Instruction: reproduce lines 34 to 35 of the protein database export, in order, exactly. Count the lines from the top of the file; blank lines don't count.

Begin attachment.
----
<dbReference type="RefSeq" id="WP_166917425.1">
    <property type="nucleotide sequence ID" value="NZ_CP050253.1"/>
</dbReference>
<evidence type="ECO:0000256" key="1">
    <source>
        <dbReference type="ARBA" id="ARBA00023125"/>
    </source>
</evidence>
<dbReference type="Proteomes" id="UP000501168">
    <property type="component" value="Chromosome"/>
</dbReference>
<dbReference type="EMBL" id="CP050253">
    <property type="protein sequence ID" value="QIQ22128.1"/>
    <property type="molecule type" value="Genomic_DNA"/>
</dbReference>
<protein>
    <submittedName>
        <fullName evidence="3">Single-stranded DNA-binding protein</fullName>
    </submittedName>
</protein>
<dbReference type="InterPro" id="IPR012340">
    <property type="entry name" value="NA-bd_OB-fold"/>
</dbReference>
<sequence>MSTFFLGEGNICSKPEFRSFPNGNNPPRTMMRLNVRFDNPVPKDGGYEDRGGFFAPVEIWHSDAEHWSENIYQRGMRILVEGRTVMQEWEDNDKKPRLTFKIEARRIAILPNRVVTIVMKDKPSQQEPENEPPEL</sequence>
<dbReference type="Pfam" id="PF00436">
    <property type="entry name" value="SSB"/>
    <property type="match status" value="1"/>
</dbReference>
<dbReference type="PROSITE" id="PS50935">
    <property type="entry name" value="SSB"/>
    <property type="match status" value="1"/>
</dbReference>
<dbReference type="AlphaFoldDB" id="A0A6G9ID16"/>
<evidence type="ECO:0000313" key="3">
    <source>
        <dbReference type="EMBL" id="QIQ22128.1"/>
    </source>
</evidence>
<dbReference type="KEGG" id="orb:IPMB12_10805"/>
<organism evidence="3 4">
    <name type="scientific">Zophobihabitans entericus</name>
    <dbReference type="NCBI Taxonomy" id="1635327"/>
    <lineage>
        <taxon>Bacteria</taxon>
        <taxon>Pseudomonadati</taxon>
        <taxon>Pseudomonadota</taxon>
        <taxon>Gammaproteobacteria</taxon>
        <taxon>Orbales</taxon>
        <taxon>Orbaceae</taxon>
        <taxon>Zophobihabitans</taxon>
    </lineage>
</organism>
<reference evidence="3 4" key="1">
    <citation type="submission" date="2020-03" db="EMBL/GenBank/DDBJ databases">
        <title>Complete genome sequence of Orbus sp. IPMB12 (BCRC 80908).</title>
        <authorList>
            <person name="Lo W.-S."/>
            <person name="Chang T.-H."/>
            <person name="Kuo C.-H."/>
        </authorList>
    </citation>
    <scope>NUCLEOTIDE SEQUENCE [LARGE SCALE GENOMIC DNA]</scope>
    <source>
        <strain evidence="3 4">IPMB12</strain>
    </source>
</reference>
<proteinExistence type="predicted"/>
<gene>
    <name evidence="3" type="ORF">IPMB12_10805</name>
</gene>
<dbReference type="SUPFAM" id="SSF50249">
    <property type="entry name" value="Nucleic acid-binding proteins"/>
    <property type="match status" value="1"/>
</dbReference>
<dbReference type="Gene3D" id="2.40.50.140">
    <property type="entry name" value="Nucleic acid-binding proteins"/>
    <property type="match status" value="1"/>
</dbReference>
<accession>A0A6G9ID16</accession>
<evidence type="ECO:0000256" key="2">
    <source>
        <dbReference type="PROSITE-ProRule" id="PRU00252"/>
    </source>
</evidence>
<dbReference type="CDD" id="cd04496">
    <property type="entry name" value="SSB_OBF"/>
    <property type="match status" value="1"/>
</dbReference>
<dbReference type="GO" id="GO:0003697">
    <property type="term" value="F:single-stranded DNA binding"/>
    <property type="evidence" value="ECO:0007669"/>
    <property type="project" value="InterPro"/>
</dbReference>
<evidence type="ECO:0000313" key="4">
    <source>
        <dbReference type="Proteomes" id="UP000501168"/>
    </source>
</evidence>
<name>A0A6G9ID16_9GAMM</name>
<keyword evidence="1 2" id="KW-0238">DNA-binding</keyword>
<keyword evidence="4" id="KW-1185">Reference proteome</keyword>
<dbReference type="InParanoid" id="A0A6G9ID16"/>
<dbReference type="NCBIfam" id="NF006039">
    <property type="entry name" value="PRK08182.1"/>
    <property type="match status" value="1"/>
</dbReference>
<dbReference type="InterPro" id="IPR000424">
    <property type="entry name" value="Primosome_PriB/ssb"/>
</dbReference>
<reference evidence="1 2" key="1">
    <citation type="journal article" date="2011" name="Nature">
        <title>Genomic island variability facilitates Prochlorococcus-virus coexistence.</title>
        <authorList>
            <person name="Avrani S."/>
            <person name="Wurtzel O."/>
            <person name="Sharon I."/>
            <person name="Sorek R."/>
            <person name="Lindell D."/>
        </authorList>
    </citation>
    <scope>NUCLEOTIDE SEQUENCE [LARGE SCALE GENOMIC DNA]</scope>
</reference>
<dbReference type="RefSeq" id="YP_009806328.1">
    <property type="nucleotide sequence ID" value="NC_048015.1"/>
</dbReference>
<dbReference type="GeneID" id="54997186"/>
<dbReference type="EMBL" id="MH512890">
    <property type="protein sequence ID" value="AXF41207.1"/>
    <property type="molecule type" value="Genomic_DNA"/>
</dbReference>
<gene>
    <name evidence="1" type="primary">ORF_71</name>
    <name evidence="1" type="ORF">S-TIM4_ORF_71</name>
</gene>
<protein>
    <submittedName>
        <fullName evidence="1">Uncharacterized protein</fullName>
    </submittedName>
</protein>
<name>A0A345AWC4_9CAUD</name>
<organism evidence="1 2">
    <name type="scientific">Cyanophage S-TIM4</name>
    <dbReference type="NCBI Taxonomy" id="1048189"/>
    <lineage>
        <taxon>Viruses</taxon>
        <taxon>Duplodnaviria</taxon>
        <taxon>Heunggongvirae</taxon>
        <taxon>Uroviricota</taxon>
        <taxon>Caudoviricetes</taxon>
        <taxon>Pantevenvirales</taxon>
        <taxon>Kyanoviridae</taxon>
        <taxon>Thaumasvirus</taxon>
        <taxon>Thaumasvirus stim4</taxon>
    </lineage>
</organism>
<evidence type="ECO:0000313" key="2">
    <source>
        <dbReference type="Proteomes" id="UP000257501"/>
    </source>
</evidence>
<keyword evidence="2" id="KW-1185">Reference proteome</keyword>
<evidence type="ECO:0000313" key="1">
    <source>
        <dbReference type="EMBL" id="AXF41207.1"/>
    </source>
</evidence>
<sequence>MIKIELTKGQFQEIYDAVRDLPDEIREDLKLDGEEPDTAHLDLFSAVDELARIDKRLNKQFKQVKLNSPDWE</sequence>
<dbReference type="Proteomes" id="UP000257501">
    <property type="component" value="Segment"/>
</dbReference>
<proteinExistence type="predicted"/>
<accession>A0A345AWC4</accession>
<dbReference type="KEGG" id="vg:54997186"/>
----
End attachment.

<evidence type="ECO:0000313" key="3">
    <source>